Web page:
Good Governance: Board Member to CEO? A Bad Idea!

A man speaks in a meeting to coworkers
Les Wallace PhD Photo
Signature Resources

4 minutes

Look broadly and diligently for the best new leader you can find.

As of this writing I’ve served on five corporate boards of directors and worked with 329 client boards on governance. I’ve experienced three CEO transitions from the board member perspective and helped numerous client boards with the process of new CEO recruitment and selection. In a few cases, a sitting board member had campaigned or was actively campaigning for the CEO job. I have found that circumstance fraught with problems.

In the past 24 months, I’ve had a supervisory committee chair tell me he could be a better CEO and a board chair actively suggest to the board in executive session that he should take over. It was clearly a “personality” conflict rather than a performance issue and the full board fortunately ignored his selfish interests. In another case a board chair actively and aggressively critiqued the CEO during meetings, all the while letting other board members know she could do the job. In each of these and other situations, it created a hostile environment not only for the CEO, but also for board relations.

In the credit union movement, do we have plenty of board members who could be CEO of a CU? Or course. Should we look to a sitting board member when considering a CEO change? I think not. It creates unnecessary conflict, may lead to hard feelings and can divide a board around personalities rather than competencies.

If board members are replacing a CEO, I encourage them to use a search firm no matter how strongly they think they know a good candidate they can support. A search firm will help the board craft the job requirements in contemporary leadership competencies, help with in depth reference and background checks, and coach the board on behavioral interviewing approaches to the selection process. Even smaller credit unions can afford the investment in a search firm for such a crucial position. The executive search firms working the credit union domain know all the players, have a good sense of who might align with a board and credit union, and can be very helpful in supporting the selection process.

Even in the case of a groomed internal candidate for CEO, I suggest boards conduct open searches. It’s a board’s fiduciary responsibility to assure members they have looked for the best candidate available and at a reasonable cost to the organization. Hiring a new CEO may be the riskiest decision any board makes and it pays to know you’ve looked broadly and diligently for the best leadership you can find.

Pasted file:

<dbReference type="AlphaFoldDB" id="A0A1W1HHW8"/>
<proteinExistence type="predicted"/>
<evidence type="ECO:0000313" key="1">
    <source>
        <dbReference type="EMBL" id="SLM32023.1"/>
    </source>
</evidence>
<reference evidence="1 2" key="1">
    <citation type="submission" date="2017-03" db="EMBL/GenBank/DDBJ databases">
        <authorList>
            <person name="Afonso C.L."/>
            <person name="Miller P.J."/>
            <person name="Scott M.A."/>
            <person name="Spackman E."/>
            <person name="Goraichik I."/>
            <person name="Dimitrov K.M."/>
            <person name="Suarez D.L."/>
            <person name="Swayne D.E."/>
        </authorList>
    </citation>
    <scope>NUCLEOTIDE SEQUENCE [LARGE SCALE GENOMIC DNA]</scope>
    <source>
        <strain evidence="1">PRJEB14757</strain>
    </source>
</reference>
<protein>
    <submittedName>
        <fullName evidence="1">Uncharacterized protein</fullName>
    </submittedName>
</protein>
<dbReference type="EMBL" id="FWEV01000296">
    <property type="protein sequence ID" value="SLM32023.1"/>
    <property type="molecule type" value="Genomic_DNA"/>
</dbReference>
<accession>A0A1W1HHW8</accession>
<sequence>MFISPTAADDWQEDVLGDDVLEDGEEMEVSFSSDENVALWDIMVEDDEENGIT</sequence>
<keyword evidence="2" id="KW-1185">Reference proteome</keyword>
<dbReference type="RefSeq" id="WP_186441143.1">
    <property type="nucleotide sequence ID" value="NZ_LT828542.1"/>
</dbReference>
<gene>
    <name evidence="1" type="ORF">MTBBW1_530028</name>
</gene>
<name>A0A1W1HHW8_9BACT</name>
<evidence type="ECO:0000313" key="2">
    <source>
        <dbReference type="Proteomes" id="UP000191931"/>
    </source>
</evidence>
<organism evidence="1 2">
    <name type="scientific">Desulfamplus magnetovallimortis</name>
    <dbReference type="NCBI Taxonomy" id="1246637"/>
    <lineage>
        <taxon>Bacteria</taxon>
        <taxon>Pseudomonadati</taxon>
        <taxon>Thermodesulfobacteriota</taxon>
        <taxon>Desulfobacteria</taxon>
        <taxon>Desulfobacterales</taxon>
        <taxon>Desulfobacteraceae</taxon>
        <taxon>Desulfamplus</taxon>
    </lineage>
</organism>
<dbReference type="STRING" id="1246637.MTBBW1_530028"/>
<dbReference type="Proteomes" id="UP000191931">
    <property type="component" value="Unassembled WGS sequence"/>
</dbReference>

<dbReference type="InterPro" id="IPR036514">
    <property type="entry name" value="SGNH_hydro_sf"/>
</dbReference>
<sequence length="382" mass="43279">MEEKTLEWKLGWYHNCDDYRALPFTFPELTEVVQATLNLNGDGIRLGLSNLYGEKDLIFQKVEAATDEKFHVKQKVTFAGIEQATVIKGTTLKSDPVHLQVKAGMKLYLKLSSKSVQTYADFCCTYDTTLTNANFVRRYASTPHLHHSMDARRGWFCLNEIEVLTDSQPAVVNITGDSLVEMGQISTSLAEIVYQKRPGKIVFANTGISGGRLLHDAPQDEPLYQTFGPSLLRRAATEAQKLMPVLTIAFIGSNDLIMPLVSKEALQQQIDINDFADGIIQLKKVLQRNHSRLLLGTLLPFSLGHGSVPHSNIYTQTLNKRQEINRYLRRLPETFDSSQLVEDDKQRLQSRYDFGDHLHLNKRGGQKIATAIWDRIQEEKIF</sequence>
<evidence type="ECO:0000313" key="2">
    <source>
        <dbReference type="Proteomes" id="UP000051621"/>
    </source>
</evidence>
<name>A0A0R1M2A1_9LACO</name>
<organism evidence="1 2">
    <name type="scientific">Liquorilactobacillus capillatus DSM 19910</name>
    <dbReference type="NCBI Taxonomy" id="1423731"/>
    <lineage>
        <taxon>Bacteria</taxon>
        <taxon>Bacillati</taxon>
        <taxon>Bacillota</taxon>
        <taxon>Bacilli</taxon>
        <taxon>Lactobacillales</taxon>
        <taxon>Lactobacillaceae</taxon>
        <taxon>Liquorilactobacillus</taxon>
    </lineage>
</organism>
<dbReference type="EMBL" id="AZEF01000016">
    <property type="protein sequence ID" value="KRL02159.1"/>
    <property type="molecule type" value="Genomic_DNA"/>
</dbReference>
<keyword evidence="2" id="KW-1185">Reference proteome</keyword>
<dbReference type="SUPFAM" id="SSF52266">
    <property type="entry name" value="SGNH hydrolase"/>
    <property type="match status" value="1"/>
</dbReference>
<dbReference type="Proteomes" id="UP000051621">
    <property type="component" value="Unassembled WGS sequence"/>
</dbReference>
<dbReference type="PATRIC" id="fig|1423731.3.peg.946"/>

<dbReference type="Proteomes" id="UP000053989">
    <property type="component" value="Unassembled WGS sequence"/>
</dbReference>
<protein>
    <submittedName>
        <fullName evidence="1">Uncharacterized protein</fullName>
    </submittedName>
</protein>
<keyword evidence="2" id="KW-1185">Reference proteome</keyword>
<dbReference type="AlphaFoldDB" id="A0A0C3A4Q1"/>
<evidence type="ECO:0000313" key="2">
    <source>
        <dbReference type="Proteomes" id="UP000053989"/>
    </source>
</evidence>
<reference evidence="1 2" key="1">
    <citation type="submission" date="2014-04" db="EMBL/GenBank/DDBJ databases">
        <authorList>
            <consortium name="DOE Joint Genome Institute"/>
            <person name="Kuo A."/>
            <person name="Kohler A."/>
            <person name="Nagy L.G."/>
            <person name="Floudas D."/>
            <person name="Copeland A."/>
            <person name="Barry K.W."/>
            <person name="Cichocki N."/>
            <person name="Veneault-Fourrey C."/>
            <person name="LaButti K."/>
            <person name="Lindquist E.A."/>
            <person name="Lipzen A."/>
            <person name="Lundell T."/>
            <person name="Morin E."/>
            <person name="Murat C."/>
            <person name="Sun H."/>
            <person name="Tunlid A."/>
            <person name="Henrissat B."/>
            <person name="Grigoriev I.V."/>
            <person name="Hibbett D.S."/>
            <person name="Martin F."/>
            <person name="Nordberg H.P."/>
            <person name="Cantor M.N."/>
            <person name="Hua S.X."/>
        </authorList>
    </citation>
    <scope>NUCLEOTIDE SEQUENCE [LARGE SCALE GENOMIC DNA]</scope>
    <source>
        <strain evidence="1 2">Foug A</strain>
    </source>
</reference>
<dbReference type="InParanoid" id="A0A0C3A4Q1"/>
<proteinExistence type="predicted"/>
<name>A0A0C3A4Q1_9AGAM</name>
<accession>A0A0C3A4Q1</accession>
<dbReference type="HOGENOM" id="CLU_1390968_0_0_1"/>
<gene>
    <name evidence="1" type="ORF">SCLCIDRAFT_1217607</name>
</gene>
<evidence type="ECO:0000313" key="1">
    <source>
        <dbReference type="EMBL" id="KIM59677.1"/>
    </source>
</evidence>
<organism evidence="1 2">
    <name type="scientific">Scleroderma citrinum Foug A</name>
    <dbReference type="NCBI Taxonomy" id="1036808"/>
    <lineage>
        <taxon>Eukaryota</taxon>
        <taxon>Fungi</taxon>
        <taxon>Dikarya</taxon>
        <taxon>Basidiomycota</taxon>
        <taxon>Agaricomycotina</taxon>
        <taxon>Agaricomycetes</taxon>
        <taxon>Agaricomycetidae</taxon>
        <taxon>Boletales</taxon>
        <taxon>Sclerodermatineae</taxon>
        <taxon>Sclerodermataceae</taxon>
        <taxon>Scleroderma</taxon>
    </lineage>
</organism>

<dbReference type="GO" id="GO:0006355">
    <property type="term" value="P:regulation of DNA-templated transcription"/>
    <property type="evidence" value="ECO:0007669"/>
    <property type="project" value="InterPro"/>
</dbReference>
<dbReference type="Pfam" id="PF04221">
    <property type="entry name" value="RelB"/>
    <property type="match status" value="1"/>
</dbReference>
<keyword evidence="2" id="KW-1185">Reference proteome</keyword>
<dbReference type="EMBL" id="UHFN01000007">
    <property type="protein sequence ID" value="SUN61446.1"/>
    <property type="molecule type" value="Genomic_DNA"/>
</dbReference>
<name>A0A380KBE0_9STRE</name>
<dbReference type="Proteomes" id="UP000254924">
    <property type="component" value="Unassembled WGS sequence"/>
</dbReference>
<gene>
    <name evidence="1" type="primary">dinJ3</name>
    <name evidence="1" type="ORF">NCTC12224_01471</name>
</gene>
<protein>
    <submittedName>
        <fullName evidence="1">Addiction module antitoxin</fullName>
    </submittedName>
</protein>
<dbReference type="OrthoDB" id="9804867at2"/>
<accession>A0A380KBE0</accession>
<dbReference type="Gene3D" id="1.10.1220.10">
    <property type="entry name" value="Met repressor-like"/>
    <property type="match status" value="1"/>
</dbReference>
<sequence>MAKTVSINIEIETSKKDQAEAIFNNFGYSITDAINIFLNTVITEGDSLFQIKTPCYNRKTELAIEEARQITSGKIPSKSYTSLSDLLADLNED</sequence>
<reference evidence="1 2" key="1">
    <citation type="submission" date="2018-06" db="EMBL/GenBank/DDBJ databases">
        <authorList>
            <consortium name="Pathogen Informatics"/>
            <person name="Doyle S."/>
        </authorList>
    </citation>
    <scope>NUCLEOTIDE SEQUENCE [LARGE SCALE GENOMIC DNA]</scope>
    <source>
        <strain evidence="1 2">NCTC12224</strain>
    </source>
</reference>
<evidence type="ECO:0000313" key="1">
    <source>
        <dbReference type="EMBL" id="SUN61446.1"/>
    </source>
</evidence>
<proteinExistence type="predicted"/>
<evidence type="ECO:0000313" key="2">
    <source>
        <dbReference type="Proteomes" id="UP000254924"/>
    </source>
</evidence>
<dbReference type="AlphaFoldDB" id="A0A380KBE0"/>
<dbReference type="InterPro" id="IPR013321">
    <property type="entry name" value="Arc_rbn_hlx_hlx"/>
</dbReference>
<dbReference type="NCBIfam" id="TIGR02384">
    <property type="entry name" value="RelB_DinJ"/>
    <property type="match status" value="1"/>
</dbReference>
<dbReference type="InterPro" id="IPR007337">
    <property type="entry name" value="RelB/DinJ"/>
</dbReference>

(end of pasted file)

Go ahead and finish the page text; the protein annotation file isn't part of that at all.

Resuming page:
If a board member wants to compete for the CEO position, s/he should resign from the board, then apply and compete with other candidates. No board member should be allowed to campaign from his or her board seat for an open CEO position—it’s a clear conflict of interest. Their competencies should be closely compared to the job description and their interview should demonstrate a broader view of credit union enterprise rather than just local inside knowledge or anecdotes gained as a board member. Remember you’re not hiring a CFO or CPA, you’re hiring a CEO capable of broad enterprise leadership. You’re not looking for someone with a pet initiative around marketing, financial management or personality.

Certainly the credit union does not need a retired executive serving on the board to come back into service as credit union CEO when there are hundreds of competent candidates in mid-career available. And under no circumstances should a board member become acting CEO. A high-quality CEO search can be fast tracked in four months. If your credit union is at risk of going out of business during that time, possibly the board should be replaced as well.

If a prior board member competes for the CEO job and a vote must be taken by the board to accept them onto the final list, please insist it be a confidential secret ballot overseen by your attorney. Unless of course it is your attorney competing. Now that’s another train wreck for another article.

In cases I’ve witnessed where a seated credit union board member displayed interest in the CEO position, all it took to dissuade them from pursuing that interest was the board deciding to do a broad search using a professional firm. That might not solve any future tension from that board member downstream, but it does send a clear signal from the board that sets a tone for board service rather than job seeking.

Les Wallace, Ph.D., the 9Minute Mentor, is president of Signature Resources Inc. He is co-author of A Legacy of 21st Century Leadership and author of Principles of 21st Century Governance. He is a frequent speaker and consultant on leadership and governance.

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